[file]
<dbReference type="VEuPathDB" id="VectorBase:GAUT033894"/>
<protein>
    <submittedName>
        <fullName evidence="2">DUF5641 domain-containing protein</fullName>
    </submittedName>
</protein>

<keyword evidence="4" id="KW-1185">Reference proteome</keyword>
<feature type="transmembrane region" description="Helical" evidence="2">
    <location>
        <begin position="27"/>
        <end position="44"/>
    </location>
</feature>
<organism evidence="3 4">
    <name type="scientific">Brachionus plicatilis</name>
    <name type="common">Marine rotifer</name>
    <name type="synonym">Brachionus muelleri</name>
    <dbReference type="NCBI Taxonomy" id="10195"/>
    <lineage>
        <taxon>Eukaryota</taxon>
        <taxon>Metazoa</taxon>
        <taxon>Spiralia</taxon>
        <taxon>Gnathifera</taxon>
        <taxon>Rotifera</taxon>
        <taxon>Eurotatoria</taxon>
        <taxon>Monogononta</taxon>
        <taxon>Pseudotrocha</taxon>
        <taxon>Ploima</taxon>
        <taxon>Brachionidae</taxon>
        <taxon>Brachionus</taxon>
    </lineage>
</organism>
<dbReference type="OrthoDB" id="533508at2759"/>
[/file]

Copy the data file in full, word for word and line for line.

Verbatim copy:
<dbReference type="VEuPathDB" id="VectorBase:GAUT033894"/>
<protein>
    <submittedName>
        <fullName evidence="2">DUF5641 domain-containing protein</fullName>
    </submittedName>
</protein>

<keyword evidence="4" id="KW-1185">Reference proteome</keyword>
<feature type="transmembrane region" description="Helical" evidence="2">
    <location>
        <begin position="27"/>
        <end position="44"/>
    </location>
</feature>
<organism evidence="3 4">
    <name type="scientific">Brachionus plicatilis</name>
    <name type="common">Marine rotifer</name>
    <name type="synonym">Brachionus muelleri</name>
    <dbReference type="NCBI Taxonomy" id="10195"/>
    <lineage>
        <taxon>Eukaryota</taxon>
        <taxon>Metazoa</taxon>
        <taxon>Spiralia</taxon>
        <taxon>Gnathifera</taxon>
        <taxon>Rotifera</taxon>
        <taxon>Eurotatoria</taxon>
        <taxon>Monogononta</taxon>
        <taxon>Pseudotrocha</taxon>
        <taxon>Ploima</taxon>
        <taxon>Brachionidae</taxon>
        <taxon>Brachionus</taxon>
    </lineage>
</organism>
<dbReference type="OrthoDB" id="533508at2759"/>